Collaborations between teachers and scientists can generate novel classroom experiences that enhance students’ enthusiasm for science


By Alison Varty and Steve Bertman


Scientists satisfy their thirst for knowledge by asking questions, developing creative ways to answer their questions, and interpreting the patterns they see, expanding our understanding of the natural world as a result. Instead of giving passive lectures and emphasizing rote learning, we should be tapping into our science students’ innate sense of wonder and allowing them to discover and learn about the world the way scientists do. What better way to create these types of educational experiences than through scientist/educator collaborations? This article describes a collaboration between teachers and scientists, the goals of which were to create classroom-ready materials that get students thinking about and analyzing ozone pollution data like scientists would, and advises educators how to get involved in science out-reach of their own.

Why we need more outreach


While the number of students pursuing higher education across the globe is rising, the proportion of students pursuing degrees in science and technology fields is declining.1 Data from the US Department of Education indicates that only 16 per cent of American high school students are proficient in mathematics and interested in a science and technology related career. The world must train more people in science and technology to address global environmental challenges and keep our economies strong.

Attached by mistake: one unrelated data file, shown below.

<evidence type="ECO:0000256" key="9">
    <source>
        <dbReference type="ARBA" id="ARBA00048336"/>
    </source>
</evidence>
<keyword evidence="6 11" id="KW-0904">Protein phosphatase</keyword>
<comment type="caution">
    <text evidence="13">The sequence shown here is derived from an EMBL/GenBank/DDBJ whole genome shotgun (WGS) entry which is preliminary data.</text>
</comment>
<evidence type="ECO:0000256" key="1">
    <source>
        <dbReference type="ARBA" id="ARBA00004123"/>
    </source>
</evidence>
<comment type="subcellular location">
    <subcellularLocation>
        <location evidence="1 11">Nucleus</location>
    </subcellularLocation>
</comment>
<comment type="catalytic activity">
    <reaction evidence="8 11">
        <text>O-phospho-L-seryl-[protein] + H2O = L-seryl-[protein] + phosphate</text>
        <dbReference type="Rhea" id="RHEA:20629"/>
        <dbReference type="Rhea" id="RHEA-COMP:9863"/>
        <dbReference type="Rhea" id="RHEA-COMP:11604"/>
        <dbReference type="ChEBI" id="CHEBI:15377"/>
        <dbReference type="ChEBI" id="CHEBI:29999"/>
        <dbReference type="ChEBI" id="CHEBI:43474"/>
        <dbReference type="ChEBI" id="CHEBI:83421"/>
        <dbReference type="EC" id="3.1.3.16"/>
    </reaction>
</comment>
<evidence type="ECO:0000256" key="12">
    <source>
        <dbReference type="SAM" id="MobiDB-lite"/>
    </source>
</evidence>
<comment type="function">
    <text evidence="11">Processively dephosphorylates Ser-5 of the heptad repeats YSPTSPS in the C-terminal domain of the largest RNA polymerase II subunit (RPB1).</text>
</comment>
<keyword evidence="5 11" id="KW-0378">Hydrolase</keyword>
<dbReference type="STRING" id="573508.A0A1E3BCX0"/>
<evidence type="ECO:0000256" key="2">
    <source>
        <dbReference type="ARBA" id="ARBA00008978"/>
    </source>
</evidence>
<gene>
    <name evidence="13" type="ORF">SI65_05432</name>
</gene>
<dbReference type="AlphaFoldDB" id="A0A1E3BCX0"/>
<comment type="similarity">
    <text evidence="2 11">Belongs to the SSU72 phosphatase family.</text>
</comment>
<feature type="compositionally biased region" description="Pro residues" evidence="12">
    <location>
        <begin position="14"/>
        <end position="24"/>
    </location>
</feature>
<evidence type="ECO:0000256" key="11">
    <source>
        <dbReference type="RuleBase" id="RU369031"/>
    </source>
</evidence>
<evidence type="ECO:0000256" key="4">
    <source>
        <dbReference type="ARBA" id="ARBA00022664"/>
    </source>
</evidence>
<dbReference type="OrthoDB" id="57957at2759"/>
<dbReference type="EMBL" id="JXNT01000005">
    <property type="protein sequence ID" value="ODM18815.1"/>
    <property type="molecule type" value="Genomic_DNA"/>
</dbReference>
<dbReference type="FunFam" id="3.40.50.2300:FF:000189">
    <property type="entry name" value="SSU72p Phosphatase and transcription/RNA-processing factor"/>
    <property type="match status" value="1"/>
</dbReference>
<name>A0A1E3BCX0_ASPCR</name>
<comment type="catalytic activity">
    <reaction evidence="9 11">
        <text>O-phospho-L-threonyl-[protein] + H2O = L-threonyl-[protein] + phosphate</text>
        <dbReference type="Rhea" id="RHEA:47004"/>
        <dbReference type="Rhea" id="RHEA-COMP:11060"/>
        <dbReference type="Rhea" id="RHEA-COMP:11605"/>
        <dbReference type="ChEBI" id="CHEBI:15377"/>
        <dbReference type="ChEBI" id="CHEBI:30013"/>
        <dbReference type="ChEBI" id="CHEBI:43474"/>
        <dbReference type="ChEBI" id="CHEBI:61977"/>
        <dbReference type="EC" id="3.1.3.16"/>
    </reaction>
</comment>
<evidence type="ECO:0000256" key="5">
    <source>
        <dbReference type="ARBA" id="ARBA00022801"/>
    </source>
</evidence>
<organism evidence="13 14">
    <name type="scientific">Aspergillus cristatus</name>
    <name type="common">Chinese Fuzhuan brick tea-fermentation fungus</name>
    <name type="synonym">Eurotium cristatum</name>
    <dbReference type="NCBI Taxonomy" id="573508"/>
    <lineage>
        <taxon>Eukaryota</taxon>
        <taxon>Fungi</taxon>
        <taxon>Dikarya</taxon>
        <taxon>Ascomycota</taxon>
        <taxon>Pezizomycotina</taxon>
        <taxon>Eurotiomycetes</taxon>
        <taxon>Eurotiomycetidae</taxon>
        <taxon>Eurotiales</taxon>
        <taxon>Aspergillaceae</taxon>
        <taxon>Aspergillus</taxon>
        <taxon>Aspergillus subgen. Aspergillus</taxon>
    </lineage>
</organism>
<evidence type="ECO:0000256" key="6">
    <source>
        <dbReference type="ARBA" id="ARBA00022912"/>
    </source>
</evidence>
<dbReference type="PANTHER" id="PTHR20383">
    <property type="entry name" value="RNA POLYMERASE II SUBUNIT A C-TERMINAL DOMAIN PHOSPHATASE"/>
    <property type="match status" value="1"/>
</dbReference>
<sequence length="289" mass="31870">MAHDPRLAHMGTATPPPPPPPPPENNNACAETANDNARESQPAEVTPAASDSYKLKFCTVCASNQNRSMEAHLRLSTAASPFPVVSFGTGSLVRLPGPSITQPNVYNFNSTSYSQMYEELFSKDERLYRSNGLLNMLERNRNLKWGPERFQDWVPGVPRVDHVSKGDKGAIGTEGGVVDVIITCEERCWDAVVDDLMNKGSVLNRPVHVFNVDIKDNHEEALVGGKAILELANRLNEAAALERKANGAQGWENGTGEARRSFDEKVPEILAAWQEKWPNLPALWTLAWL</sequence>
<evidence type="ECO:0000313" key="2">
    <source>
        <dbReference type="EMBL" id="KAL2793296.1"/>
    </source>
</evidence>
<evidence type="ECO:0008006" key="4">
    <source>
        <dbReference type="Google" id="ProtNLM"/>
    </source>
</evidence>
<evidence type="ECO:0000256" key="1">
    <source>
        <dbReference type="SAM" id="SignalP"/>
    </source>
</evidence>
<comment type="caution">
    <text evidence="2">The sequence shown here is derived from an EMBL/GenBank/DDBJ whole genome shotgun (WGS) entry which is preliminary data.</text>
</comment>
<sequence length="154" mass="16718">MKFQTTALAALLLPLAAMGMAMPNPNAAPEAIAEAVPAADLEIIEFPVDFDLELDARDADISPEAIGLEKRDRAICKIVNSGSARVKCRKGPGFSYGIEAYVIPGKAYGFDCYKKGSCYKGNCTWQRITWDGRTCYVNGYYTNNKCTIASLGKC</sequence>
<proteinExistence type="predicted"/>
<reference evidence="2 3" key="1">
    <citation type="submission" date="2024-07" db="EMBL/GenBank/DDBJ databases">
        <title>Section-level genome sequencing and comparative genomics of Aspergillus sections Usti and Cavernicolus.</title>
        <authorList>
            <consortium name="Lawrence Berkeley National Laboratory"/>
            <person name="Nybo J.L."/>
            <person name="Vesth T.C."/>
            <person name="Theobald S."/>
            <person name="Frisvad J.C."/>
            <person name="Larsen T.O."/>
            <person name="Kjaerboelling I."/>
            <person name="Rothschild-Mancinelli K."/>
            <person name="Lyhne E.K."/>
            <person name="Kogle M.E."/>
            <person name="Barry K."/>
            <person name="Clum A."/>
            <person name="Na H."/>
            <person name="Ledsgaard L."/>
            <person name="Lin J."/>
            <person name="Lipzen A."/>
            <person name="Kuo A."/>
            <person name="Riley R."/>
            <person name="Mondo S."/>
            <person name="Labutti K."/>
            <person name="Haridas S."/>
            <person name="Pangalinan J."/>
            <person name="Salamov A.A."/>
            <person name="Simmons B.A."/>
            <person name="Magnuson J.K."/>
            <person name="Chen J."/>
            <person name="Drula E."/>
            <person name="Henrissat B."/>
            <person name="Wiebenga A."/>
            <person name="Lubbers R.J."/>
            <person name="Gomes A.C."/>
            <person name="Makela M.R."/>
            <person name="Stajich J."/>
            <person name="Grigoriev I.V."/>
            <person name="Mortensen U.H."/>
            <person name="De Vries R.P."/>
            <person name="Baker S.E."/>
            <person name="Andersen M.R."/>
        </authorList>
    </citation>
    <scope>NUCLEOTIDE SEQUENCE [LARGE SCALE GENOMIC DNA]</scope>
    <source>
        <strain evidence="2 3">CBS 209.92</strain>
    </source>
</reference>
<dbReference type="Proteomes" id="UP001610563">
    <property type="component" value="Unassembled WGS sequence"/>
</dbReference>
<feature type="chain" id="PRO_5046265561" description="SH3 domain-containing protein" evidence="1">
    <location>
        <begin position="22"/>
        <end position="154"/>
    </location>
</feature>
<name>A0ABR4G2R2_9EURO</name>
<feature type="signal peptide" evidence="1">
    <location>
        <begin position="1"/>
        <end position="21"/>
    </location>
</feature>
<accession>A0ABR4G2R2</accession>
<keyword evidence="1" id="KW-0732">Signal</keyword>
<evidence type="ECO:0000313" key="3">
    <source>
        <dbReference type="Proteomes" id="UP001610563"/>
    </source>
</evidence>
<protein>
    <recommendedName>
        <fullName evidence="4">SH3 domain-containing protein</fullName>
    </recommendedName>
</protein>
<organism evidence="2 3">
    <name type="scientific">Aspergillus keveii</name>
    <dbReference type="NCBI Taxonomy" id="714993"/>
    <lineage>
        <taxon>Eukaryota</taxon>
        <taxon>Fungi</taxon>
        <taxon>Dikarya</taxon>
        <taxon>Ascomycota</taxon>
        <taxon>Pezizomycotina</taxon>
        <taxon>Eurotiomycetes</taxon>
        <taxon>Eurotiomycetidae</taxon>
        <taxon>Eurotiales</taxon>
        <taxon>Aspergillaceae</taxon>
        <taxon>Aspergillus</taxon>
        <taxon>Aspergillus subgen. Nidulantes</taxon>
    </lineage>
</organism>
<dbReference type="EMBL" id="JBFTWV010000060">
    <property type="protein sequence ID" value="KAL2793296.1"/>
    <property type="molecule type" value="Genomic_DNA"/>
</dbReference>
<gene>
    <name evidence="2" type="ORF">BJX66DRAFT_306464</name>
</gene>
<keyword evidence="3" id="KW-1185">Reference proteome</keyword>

Decisions about pursuing STEM careers are often negatively influenced by perceptions of science and technology careers and lifestyles. Many students in developed countries believe incomes in science and technology are low relative to the difficulty of required schooling and amount of work expected from professionals in these fields. Furthermore, students often have inaccurate understandings of science-related professions and many are unaware of the range of career opportunities available to science and technology graduates.


As most scientists are passionate about their work, outreach efforts by professional scientists and engineers can help to combat negative trends and misconceptions about science and technology. Outreach collaborations offer scientists and engineers the opportunity to share their infectious enthusiasm for discovery, as well as their expertise, with teachers and/or students. Science outreach projects can dispel stereotypes about science, scientists, and their careers, while sparking student interest in science.


In addition, science outreach efforts can benefit teachers and generate science curricula that better engages students. Young children have a natural curiosity for science that can be squelched by teaching that focuses on memorizing rather than discovery or understanding. Furthermore, what is taught in science classrooms is often disconnected from the latest cutting-edge science and its relevant applications. Practitioners of science have access to real data and are poised to facilitate the development of inquiry-based teaching materials that demonstrate the true nature of science. As a bonus, teachers learn new and relevant science content and different ways to teach as a result of engaging in outreach efforts.